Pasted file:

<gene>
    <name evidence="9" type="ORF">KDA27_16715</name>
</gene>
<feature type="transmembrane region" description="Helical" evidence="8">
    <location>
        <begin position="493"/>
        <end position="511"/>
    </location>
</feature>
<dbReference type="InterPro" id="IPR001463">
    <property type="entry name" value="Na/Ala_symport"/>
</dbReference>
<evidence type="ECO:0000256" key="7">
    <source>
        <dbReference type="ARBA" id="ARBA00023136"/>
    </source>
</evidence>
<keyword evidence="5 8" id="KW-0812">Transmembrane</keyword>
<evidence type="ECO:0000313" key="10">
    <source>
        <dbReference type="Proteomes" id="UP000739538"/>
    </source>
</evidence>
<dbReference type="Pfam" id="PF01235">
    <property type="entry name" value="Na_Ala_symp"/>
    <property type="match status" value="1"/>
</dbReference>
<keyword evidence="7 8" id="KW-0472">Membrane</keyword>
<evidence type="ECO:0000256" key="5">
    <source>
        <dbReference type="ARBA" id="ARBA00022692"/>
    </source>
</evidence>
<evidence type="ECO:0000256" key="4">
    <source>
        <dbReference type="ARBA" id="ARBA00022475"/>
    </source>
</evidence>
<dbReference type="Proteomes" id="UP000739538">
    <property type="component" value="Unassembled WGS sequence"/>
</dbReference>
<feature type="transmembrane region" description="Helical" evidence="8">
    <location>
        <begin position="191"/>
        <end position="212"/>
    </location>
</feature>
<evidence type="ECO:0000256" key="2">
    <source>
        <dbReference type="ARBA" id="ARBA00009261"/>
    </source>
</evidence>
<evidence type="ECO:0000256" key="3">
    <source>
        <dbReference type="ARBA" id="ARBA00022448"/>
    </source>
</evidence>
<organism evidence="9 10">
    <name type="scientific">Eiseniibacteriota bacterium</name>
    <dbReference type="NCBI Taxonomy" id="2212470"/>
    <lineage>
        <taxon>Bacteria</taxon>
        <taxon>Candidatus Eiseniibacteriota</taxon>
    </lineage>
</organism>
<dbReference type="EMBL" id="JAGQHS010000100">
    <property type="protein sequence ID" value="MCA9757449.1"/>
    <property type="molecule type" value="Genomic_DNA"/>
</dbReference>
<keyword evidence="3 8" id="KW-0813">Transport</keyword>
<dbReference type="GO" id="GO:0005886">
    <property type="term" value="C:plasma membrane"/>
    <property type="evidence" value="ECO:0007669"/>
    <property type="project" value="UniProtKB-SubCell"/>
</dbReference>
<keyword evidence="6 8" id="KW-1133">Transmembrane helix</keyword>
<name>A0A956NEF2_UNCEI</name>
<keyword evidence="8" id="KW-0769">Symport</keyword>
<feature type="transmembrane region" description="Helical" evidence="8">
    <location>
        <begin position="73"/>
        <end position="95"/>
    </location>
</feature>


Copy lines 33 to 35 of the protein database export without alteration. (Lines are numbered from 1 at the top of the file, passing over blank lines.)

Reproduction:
</evidence>
<evidence type="ECO:0000256" key="4">
    <source>